My conclusions

reb0rn jyork at lmasys.com
Fri Jan 25 22:38:42 PST 2002


On Sat, 26 Jan 2002 01:00:21 -0500, Felipe Contreras wrote:

> Hi all,
> 
> Well after all the discussions I've been I've came up with some toughts,
> might be you'll like to hear them.
> 
> In summary these are my ideas:
> 
> * Grouping
> 	I think grouping is essential in order to control exactly where we are,
> 	which commands are going to be executed, save the current state,
> 	restore from where we left, etc. I think no scatered commands should
> 	lay around, it's like seeing just a bunch of commands in the lfs book
> 	witouth information belonging to which chapter it is and which part of
> 	the chapter you'll not know if to type those commands or not.
> 
> * Profile's Limit
> 	In my opinion the xml profile should not be a bible of what to do with
> 	a package, there should be some limits and distribute tasks along the
> 	profile and the implementation. If we add tagas for each and every
> 	feature that we want to implement, like <if> or <remote> or stuff like
> 	that the usefullness of xml is going to be missunderstanded and we'll
> 	end up with another project like a bash script that assemble .asm
> 	files.
> 
> 	If we can agree here, then lot's of stuff can move from profile space
> 	to code space, it will all depend on the kind of functionalitly, if
> 	it's data or code. Something very important that I think the current
> 	profiles-implementations are lacking is the relationship data-code,
> 	like for example a global <base> tag for the whole profile so you don't
> 	have to type it everywere, just where the <base> is not the one of the
> 	profile. The code will take this information and act on a specified
> 	way.
> 
> * Modularity
> 	I think a single xml profile for everything is not good. Now it seems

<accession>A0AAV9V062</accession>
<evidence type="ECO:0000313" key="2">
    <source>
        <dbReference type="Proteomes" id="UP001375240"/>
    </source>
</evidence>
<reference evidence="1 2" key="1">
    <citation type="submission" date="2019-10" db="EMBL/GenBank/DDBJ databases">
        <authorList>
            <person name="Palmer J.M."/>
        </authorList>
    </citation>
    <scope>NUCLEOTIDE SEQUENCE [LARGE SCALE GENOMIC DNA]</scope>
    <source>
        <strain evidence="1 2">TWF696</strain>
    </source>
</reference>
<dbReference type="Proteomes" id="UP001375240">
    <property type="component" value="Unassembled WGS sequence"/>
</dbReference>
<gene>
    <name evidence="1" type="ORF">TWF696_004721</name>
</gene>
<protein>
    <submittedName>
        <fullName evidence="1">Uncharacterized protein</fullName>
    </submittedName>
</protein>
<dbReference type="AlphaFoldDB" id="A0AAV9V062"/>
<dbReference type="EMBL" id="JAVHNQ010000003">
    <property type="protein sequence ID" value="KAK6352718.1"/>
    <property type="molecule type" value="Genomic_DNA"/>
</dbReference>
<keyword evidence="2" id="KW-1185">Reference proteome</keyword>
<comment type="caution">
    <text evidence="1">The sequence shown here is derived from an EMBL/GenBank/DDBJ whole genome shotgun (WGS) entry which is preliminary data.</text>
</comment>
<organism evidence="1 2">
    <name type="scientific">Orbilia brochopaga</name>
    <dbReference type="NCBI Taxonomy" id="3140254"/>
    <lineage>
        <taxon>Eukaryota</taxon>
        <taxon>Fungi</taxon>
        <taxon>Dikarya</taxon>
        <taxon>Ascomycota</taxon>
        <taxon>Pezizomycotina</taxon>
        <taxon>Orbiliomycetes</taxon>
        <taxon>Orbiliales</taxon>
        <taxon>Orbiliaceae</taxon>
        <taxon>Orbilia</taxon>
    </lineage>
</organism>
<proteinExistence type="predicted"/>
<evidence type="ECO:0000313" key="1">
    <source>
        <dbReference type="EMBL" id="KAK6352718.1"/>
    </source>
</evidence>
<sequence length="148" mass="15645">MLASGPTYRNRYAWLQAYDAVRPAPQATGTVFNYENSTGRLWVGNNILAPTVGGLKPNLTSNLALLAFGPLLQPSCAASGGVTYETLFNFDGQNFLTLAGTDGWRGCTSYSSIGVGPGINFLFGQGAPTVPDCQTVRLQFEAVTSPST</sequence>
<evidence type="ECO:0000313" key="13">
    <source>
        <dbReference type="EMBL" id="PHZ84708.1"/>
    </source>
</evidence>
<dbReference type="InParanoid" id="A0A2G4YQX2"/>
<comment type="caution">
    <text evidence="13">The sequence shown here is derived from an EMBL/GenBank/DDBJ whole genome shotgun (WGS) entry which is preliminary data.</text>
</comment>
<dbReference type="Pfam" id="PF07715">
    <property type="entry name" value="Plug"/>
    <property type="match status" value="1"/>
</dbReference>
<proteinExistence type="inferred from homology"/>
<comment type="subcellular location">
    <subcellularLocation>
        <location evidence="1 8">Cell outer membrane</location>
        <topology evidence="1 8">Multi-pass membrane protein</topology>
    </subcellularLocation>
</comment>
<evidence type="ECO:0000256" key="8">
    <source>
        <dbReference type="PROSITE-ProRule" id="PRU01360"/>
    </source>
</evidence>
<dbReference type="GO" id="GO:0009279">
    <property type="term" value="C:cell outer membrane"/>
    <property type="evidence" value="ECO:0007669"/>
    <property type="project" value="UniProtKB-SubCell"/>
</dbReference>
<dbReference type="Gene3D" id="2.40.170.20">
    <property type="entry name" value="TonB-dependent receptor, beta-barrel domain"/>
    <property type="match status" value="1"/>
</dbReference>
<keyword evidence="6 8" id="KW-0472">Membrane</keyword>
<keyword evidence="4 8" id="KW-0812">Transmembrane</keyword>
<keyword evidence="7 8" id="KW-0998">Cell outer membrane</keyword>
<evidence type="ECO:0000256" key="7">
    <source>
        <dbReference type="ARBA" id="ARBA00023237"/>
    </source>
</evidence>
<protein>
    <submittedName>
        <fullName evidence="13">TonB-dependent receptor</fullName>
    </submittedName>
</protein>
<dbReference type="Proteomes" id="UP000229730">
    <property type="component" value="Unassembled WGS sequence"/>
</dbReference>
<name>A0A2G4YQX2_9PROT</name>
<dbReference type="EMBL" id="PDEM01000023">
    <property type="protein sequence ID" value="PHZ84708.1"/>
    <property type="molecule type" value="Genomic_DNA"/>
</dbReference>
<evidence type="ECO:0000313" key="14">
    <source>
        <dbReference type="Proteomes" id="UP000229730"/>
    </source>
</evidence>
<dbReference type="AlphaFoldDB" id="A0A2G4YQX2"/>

> 	to be the best solution, and most stuff can do it fine with just that
> 	information. But if we envison the future we'll probably see that a
> 	single place to have everything is not good, it's hard to maintain,
> 	extend, design and even read. Spliting the information of the packages
> 	seems natural to me, I mean, you have your sources, the setup
> 	instructions, some miscleanious information like author, homepage,
> 	licence, etc. Oviously The code to handle this information is
> 	different.
> 
> 	Think about the preparation part, where all the sources are extracted,
> 	and patched, etc. What if I alredy have the sources, and just want to
> 	run the setup instructions, like for example I downloaded the code from
> 	cvs. We are thinking that we should always <unpack> something, if not,
> 	then we should change the profile, just because I want an alternative
> 	mode of operation.
> 
> 	So, I think the preparation part (source tree) should have a different
> 	handling than the setup instructions, I consider them different things.
> 
> * Posible Implementations
> 	From my point of view there are 4 kinds of posible implementations:
> 
> 	1. The xml profile is translated to bash, then executed.
> 	
> 	2. The profile is translated to shell commands and each one of them is
> 	piped to a coshell that executes them and return the status.
> 	
> 	3. Each command is translated to shell command and simply executed with
> 	system() or something.
> 	
> 	4. Each command is handled directly by a system call or function.
> 
> 	Each one of them has it's pros and cons, and it all depend on the
> 	language of the implementation. Probably the implementations will have
> 	to use some sort of convination, since for example an implementation of
> 	the 4th alone will not handle "./configure", ther is no way to do that
> 	without system().
> 
> 	So, if we want to make a good profile we should think about this 4
> 	approaches of executing commands.
> 
> There is more stuff, but I agree with Jesse, we should start with
> something now. If these ideas are at least considered I'll be happy with
> the path alfs will take.
> 

I would agree to all of this accept for limiting the profile for reasons
i wont punish the group by stating again :)

-reb0rn
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